Transparency International investigation raises money laundering red flags in Brazil’s biggest city
An investigation by Transparency International, the global anti-corruption coalition, found that in São Paulo 3,452 properties worth at least US$2.7 billion are linked to offshore secret companies raising red flags about the use of real estate for money laundering in Brazil’s largest city.
One year on from the Panama Papers leaks that exposed the extent of corruption using offshore secret companies, this new report, São Paulo: Does corruption live next door?, shows that thousands of high-end properties are owned through 236 companies that are registered in secrecy jurisdictions and tax havens, including in the British Virgin Islands, the US state of Delaware and Uruguay.
In the Lava Jato scandal, which revealed how companies used networks of offshore companies to bribe officials, it was found that one of these companies, Odebrecht, paid bribes and laundered money through at least three layers of offshore companies. This underscores how these types of companies are used for corrupt purposes specifically because they hide who actually owns the assets.
São Paulo: Does corruption live next door? uses data from the São Paulo State Trade Board – including data on company formation – and cross references this with data on property ownership in the city, following an agreement with Transparency International.
Most importantly, it is impossible to find out who the real person is behind these companies.
“This ground breaking report should make lawmakers sit up and take notice. It is alarming that we cannot find out the real owners of US$2.7 billion worth of property in Sao Paulo. That is why Transparency International is calling for public registers of property ownership so that the corrupt cannot hide illicit wealth,” said José Ugaz, Chair of Transparency International.
- 3,452 properties were found to be registered in the name of 236 companies controlled by or linked to others registered in tax havens and secrecy jurisdictions.
- These properties are valued at over US$2.7 billion (R$8.6 billion)
- 87 per cent of the 236 companies registered offshore are in just five territories: the British Virgin Islands, Panama, Switzerland, the United States and Uruguay.
“Trying to uncover the real owners of these types of properties in São Paulo is almost impossible despite the fact that many databases are public. We need a system that is easy to use and transparent. We spent thousands of hours pouring over files and sorting companies by hand. In this day and age this should be possible at the touch of a button. The technology is there, we just need the political will,” said Fabiano Angélico, author of the report.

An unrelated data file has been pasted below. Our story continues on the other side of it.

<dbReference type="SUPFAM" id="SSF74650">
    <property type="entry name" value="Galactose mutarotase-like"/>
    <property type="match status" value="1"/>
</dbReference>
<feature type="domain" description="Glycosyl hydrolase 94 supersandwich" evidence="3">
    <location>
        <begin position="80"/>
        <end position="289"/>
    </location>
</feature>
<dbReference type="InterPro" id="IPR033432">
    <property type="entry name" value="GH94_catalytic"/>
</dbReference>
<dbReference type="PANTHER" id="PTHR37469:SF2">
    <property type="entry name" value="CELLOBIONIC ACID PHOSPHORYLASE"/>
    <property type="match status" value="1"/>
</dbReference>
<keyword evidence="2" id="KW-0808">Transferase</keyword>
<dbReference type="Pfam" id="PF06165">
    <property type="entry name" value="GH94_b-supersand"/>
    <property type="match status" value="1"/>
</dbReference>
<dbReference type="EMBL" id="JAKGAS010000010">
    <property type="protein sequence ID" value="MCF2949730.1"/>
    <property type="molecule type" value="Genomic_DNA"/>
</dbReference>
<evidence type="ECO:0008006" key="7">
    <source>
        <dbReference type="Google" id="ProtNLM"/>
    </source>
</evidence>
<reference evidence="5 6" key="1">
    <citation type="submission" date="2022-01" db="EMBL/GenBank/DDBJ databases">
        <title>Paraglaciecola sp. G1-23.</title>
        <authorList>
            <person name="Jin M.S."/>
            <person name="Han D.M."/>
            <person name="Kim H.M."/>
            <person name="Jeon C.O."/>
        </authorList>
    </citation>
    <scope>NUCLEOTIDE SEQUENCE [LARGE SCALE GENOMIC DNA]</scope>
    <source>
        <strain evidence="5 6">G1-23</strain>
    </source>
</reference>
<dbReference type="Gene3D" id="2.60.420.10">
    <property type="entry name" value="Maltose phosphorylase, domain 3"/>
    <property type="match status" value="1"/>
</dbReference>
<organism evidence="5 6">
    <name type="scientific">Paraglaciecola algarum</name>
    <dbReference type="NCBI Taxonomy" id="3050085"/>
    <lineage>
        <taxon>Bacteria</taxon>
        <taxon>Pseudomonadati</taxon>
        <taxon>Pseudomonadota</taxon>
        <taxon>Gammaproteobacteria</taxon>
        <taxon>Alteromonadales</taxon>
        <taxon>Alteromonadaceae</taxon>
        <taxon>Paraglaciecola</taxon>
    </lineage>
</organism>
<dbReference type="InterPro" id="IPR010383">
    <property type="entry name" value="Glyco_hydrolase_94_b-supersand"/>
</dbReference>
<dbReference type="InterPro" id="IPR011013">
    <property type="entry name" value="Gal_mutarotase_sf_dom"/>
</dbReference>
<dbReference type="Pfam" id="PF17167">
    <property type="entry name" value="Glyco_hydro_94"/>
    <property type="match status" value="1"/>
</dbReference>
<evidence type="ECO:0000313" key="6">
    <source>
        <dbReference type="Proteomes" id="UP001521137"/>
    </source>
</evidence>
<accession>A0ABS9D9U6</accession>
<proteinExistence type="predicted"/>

Along the corridor that joins Chucri Zaidan Avenue and Engenheiro Luiz Carlos Berrini Avenue there are 820 real estate properties valued at US$370 million owned by Brazilian legal persons controlled by shell companies. On Paulista Avenue, the study found 195 properties, worth some US$38.4 million (almost R$120 million) and on Brigadeiro Faria Lima Avenue, another main artery, there are 67 properties worth about US$42 million (R$131 million)*.
Transparency International recommends the following to stop secrecy and make it harder for the corrupt to launder their ill-gotten gains:
- The Senate should pass bill no. 27/2013 (Projeto de Lei da Câmara no. 27/2013) that provides a legal definition of beneficial ownership. This bill was already approved in the Lower House.
- The federal government should make the national company registry publicly available online, in open data format. The national registry must include data on beneficial ownership and be regularly updated to ensure the information is adequate, accurate and current.
- City governments should publish data on beneficial ownership information of all companies, whether incorporated domestically or overseas, owning property. This requirement should be applied retroactively, and the data should be made available in open data format.
- All data published should be in an easy-to-use open data format
It is not illegal for companies registered in secrecy jurisdictions or tax havens to operate in Brazil. The fact that a company is listed in this research means that it has or has had shell companies that are registered in tax havens and secrecy jurisdictions among its shareholders and these companies control real estate property in the city of São Paulo. Transparency International is advocating an end to all shell companies because they can be used by the corrupt to launder illicit wealth and property is a key target.
In 70 per cent of 200 grand corruption cases analysed by the World Bank the corrupt used shell companies that hide who is the real owner of the assets being bought and one of the most popular aims for money launderers using shell companies is to buy property.
Click here for the full report.
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